Attorney Shiobhan Olivero gives her advice on what not to do if you're being arrested.
In the wake of the recent police-related shootings in Tulsa, Charlotte and in other major cities across the United States, I felt compelled to write this article for anyone who may be subject to a detainment by law enforcement.
Read through this checklist carefully and make sure you know what not to do if you find yourself detained by law enforcement.
Do not give information to the police.
You have the right to remain silent when arrested in Florida, and this is something you should take advantage of. No matter what tactics law enforcement uses, do not reveal any details to them or try to convince them of your innocence. Do not provide them with any information other than your name and address unless your attorney is present and approves.
Do not run.
This should come as a given, but if you try to escape an arrest, there will be additional charges. This also could cause the police officer to suspect you are hiding something and may give reason to think you have a weapon. This could pose a risk to your safety and to the safety of law enforcement.
Do not keep your hands hidden.
You should always keep your hands visible to police officers from the moment they initiate contact with you. If they have any indication you could be concealing a weapon or reaching for one, they will pull their weapons out, and the situation can quickly escalate.
Do not resist arrest.
Refrain from is initiating any type of physical contact with police. Listen to the police officer’s instructions and do as they say. A minor misdemeanor could quickly turn into a felony charge if you act aggressively. Even if you feel you have done nothing wrong, comply. An illegal arrest should be dealt with in court with representation.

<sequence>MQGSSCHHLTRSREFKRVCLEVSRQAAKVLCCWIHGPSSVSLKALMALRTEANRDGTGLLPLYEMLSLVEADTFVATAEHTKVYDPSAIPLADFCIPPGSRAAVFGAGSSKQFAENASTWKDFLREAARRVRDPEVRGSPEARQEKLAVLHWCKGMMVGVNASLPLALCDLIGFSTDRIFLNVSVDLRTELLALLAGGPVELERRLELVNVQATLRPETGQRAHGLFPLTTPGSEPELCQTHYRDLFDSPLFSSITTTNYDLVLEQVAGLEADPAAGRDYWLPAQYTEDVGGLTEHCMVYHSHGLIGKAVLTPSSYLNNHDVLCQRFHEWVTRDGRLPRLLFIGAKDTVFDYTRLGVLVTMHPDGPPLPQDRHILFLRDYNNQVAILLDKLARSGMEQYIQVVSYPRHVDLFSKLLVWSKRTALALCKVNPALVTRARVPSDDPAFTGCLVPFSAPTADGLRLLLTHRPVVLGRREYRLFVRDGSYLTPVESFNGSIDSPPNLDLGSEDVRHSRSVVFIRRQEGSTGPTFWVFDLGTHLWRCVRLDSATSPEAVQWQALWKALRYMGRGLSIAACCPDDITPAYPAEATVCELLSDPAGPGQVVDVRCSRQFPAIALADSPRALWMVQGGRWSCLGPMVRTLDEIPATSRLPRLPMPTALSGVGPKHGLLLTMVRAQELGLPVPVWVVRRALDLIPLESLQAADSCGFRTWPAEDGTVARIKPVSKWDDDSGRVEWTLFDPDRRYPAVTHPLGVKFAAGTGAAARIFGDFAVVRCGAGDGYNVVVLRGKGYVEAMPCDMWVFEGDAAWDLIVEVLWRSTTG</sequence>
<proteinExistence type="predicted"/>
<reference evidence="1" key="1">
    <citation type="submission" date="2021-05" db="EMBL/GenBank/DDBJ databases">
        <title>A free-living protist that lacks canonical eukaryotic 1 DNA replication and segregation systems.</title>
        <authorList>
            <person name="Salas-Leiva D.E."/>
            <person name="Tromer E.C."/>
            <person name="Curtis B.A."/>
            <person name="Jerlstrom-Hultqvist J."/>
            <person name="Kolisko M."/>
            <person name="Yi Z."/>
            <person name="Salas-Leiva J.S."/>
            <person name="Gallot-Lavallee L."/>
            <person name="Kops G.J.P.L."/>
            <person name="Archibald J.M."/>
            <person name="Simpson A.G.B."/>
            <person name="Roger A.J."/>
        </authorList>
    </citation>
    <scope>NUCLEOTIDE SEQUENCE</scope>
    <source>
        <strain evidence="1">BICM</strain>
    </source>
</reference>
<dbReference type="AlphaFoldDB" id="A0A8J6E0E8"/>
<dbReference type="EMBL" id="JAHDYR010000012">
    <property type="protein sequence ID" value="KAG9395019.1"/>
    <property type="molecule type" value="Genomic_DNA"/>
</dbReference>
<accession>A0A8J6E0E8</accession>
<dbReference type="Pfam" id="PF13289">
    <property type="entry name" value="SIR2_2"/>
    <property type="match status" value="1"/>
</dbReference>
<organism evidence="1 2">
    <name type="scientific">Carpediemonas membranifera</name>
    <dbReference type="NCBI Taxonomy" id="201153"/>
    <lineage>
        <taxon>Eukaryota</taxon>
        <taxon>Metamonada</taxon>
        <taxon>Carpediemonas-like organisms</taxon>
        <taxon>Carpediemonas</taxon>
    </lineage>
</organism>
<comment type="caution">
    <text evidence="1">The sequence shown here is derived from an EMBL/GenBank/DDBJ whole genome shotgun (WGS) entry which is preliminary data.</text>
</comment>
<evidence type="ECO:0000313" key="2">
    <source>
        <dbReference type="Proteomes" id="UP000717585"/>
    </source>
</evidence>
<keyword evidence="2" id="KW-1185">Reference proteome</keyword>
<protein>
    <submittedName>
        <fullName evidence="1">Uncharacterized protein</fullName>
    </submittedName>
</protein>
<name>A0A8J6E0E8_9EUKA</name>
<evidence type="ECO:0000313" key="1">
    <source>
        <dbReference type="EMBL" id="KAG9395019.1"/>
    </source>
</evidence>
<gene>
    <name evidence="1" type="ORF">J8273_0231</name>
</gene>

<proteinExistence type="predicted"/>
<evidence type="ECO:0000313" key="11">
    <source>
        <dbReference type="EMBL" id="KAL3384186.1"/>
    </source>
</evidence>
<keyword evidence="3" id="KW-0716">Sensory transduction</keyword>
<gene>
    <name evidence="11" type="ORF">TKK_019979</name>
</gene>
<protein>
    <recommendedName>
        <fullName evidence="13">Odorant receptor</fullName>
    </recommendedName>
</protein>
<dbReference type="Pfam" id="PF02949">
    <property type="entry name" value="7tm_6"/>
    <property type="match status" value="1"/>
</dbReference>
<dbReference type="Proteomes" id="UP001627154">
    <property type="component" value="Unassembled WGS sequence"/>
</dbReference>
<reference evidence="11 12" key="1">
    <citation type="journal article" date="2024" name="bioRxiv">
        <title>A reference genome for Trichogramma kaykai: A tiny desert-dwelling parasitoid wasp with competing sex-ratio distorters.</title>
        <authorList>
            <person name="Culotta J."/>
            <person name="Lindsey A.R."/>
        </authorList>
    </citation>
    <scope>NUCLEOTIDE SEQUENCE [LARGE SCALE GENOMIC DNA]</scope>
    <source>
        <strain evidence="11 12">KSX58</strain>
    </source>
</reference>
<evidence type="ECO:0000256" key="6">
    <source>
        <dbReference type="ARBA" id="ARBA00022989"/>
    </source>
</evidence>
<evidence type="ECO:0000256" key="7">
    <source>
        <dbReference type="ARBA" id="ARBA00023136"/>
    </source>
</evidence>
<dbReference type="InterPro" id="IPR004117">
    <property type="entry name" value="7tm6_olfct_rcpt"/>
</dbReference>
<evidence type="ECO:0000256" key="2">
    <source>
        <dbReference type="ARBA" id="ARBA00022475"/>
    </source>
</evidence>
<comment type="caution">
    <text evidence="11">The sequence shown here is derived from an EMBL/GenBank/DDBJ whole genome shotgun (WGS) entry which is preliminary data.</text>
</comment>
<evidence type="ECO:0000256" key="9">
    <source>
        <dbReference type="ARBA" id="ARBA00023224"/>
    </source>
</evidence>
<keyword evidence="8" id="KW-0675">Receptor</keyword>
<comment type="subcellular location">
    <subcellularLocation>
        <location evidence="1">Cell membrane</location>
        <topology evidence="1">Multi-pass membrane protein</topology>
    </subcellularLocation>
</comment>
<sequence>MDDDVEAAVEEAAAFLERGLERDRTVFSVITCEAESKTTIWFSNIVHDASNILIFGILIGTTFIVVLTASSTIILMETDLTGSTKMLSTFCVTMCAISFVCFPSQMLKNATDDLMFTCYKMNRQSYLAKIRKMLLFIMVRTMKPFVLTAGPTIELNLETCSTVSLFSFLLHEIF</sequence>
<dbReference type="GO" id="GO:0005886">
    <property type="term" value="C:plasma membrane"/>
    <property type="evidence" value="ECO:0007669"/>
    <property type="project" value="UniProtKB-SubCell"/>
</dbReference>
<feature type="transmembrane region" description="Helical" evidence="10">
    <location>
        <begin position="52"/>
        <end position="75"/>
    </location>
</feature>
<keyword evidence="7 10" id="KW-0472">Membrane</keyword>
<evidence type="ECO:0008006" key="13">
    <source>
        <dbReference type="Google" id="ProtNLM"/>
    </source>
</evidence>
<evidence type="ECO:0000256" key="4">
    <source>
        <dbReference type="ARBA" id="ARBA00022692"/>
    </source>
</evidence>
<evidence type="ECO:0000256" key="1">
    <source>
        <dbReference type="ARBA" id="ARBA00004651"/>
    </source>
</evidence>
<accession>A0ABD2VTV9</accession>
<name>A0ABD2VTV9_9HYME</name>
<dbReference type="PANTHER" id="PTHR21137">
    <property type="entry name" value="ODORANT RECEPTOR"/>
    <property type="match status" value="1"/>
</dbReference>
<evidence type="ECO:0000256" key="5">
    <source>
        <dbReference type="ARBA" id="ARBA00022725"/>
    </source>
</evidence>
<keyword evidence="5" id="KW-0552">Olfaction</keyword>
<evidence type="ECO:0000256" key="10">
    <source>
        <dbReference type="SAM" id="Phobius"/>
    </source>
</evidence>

Do not get into an argument.
No matter how hard a police officer may try to cause you to lose your temper, do not talk back to them. It is very important to remain calm and stay in control of your temper.
Do not assume police have a search warrant.
If police attempt to enter your home, even if they say they have a search warrant, do not assume this is true. You are entitled to see the warrant. Request to see the warrant. If law enforcement will not allow you to see it and cannot produce a copy of it for you, state to the police they cannot enter your home. If they decide to enter, do not get aggressive, keep your hands visible and do not run. These will give them every reason to argue for a justified entry, even without a warrant.
Shiobhan Olivero was born and raised in Plant City. Her law offices can be reached at (813) 534-0393 or by email at firstname.lastname@example.org.